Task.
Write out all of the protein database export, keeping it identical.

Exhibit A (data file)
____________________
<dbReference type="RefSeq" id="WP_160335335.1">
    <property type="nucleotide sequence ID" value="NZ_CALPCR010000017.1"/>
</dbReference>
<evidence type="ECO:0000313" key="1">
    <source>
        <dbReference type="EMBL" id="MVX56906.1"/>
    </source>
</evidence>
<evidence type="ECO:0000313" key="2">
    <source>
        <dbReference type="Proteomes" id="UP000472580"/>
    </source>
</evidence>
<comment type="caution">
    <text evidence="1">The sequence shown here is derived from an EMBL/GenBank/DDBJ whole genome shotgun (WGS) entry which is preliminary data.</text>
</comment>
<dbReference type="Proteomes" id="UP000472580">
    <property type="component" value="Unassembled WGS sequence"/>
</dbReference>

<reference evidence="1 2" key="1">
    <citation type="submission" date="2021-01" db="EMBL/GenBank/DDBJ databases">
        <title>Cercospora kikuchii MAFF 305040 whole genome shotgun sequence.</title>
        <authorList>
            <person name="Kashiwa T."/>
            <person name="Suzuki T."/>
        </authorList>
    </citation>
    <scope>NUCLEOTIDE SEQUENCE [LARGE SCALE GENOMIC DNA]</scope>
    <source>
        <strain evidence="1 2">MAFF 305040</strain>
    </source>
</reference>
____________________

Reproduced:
<dbReference type="RefSeq" id="WP_160335335.1">
    <property type="nucleotide sequence ID" value="NZ_CALPCR010000017.1"/>
</dbReference>
<evidence type="ECO:0000313" key="1">
    <source>
        <dbReference type="EMBL" id="MVX56906.1"/>
    </source>
</evidence>
<evidence type="ECO:0000313" key="2">
    <source>
        <dbReference type="Proteomes" id="UP000472580"/>
    </source>
</evidence>
<comment type="caution">
    <text evidence="1">The sequence shown here is derived from an EMBL/GenBank/DDBJ whole genome shotgun (WGS) entry which is preliminary data.</text>
</comment>
<dbReference type="Proteomes" id="UP000472580">
    <property type="component" value="Unassembled WGS sequence"/>
</dbReference>

<reference evidence="1 2" key="1">
    <citation type="submission" date="2021-01" db="EMBL/GenBank/DDBJ databases">
        <title>Cercospora kikuchii MAFF 305040 whole genome shotgun sequence.</title>
        <authorList>
            <person name="Kashiwa T."/>
            <person name="Suzuki T."/>
        </authorList>
    </citation>
    <scope>NUCLEOTIDE SEQUENCE [LARGE SCALE GENOMIC DNA]</scope>
    <source>
        <strain evidence="1 2">MAFF 305040</strain>
    </source>
</reference>